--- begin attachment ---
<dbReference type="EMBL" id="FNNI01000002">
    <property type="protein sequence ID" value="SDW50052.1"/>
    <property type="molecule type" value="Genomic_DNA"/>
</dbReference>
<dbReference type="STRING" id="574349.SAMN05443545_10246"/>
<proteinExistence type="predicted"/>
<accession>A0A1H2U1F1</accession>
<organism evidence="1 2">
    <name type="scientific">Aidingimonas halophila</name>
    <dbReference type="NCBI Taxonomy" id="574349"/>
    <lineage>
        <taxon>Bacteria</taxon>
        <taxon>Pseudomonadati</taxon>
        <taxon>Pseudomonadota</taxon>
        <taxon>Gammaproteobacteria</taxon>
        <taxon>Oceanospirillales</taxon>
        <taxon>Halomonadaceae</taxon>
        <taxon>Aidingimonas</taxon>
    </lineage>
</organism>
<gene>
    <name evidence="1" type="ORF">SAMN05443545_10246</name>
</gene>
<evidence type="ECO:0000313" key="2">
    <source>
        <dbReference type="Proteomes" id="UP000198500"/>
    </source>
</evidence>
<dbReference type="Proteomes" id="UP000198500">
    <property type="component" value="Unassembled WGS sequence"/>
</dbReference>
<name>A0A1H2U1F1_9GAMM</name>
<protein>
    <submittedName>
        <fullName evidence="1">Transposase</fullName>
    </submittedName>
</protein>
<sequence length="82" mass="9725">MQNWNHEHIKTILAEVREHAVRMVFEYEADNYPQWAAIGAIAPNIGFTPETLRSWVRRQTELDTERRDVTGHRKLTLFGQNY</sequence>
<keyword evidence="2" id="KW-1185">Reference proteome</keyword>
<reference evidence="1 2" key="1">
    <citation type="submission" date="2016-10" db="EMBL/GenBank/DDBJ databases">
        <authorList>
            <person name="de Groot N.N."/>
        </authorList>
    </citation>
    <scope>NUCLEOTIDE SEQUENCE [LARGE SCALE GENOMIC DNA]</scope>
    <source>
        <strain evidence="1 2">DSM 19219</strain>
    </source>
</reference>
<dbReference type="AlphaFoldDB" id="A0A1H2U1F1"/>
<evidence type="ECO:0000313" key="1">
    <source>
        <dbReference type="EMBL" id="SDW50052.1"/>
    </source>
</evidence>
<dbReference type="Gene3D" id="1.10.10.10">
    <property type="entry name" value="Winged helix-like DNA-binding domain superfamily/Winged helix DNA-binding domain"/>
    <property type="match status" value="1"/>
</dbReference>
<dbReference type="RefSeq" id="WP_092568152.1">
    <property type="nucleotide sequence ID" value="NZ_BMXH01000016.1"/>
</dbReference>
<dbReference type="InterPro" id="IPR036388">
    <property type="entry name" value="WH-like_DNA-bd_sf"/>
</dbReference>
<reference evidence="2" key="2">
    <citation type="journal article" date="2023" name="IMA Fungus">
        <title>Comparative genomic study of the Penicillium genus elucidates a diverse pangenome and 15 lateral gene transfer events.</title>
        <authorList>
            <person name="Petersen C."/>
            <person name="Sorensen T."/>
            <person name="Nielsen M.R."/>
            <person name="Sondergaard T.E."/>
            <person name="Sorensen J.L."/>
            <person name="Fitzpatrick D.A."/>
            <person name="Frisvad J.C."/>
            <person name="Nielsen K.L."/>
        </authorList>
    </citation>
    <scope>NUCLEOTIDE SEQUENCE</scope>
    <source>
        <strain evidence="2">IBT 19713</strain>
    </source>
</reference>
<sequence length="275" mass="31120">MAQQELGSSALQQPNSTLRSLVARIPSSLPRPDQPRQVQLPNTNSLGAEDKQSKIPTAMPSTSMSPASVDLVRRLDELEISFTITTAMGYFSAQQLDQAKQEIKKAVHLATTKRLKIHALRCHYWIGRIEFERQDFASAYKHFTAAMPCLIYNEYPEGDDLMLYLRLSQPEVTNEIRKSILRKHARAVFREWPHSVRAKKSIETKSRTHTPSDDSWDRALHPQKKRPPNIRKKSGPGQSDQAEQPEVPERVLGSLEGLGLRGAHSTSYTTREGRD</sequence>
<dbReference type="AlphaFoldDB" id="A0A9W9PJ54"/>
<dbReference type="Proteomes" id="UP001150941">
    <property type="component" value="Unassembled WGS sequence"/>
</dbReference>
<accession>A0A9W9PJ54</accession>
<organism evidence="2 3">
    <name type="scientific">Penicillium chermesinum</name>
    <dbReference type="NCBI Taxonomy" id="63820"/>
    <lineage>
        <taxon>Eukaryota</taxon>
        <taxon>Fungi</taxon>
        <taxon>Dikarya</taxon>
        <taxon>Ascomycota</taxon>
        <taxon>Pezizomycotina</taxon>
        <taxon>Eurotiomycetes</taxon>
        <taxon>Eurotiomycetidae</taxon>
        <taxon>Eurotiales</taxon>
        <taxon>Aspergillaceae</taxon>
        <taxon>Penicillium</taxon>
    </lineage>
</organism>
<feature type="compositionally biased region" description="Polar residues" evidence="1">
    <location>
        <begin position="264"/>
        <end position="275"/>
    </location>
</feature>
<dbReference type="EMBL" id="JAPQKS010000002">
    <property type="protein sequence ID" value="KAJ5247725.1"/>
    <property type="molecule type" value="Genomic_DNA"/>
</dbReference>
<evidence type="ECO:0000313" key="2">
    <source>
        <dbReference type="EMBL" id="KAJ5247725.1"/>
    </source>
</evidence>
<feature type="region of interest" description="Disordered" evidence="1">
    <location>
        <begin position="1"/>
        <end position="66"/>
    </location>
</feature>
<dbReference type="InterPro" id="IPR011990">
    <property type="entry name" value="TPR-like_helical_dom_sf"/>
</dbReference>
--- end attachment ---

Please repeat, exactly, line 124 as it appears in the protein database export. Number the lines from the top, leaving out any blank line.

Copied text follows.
    <location>